While performing these duties, some real estate attorneys may further specialize by focusing solely on residential real estate practice areas like buying and selling a home and resolving tenancy disputes or commercial real practice estate areas like zoning issues and construction and development projects. Considering this, it is always a good idea to find out the particular area of real estate law that your attorney specializes in. Make sure that this area is relevant to the type of real estate matter that you need to take care of.
How Long Have You Been in Practice?
Experience is an important factor to consider when you want to employ a real estate attorney near you. A real estate attorney that has years of experience in handling real estate transactions can provide you with more guidance and advice than a less experienced real estate attorney.
Find out when your attorney was licensed and the volume of real estate law work that your attorney has handled since then. Real estate attorneys and law firms typically indicate this information on their official websites and you can contact the bar association of your state of residence to verify it. Per the American Bar Association's recommendation, you should also ask for a caseload breakdown to give you an idea of the volume of real estate work that your real estate attorney has handled.
Do You Charge Fixed or Hourly Fees?
Real estate attorneys generally utilize a flat fee structure to charge for their services. With this structure, your attorney charges you a specific amount to perform a specified function like drafting a purchase and sale agreement or reviewing title documents. This fee usually ranges from $500 to $1,500, and it is dependent on your attorney, the type of function that is to be performed, and its level of complexity. Nonetheless, some real estate attorneys also charge hourly fees of about $150 - $350 per hour for their services. While an hourly fee may seem like the cheaper option, you can end up paying more fees in the long run if your matter goes on longer than anticipated.
As such, you should always confirm from your real estate attorney how you will be charged. Also, make sure that you are given a clear understanding of the services that your fees will cover. If your attorney utilizes an hourly fee structure, then it is a good idea to get a written agreement that stipulates the number of hours you expect to work with this attorney. This way, you can avoid ending up with an undefined number of billable hours. You should also discuss a preferred payment method. Many real estate attorneys accept payments made via check, debit, or credit cards, and mobile wallets.
Do You Charge for an Initial Consultation?
While many real estate attorneys near you would offer free initial consultations, it is always a good idea to confirm this with your attorney. You can do this when setting up this meeting. You should also use the initial consultation to determine whether this real estate attorney is the best fit for you. Ask questions and get clarifications on any issues that are unclear to you. This can include issues like the attorney's fee structure, and the possibility of complications arising from your real estate matter.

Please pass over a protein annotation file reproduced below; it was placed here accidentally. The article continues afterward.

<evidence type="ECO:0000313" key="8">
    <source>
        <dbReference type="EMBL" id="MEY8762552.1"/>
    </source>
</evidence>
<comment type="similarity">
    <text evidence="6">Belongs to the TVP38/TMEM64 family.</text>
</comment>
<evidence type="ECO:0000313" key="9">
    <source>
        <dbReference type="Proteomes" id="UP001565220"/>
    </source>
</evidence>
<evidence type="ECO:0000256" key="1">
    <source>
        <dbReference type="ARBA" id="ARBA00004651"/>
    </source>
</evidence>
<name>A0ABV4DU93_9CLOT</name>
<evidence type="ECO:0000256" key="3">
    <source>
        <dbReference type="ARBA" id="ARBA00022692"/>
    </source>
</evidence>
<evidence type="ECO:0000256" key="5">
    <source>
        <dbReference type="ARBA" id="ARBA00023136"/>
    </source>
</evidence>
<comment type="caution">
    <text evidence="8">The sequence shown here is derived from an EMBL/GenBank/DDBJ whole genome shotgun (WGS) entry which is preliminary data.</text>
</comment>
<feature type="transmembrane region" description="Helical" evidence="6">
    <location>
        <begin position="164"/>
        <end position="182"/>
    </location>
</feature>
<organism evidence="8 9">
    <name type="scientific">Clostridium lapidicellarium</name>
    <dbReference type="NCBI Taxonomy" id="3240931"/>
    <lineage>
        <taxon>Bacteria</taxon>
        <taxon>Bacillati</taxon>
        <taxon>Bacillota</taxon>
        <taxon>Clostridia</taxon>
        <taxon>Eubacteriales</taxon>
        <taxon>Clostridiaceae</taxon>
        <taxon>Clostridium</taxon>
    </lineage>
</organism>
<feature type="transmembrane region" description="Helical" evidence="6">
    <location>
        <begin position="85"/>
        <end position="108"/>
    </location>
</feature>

How Do You Keep Clients Informed about Their Case?
You should always find out how your real estate attorney will keep you informed on the ongoing details of your real estate matter. One-off activities like reviewing real estate documents or overseeing a real estate closing may not require further communication between you and your attorney. However, if you are involved in a real estate dispute, then proper communication is vital to achieving a satisfactory outcome at the end of the day. Rule 1.4 of the American Bar Association's model rules of professional conduct obligates attorneys to perform certain actions regarding attorney-client communications. These actions are:
- Promptly informing their clients of any change in circumstances or new decisions concerning their legal matter
- Reasonably consulting with clients on ways to achieve any agreed-upon goals and objectives
- Keeping clients reasonably informed and updated on the status of their ongoing legal matters
- Promptly responding to any reasonable request for information made by clients
Many real estate attorneys comply with this rule by devising a communications plan that lets their clients know how often they will receive updates on their real estate matter, the method through which these updates will be delivered, and who will be delivering these updates. You should tailor this plan to suit your needs. Discuss with your attorney and agree on whether your matter will require daily, bi-weekly, weekly, bi-monthly, or monthly updates. Also, confirm whether these updates will be made in-person or via methods like phone calls and emails. If these updates are to come from your real estate attorney's junior associate, paralegal, or legal assistant, then you should also get clarification on who you should contact if an emergency occurs.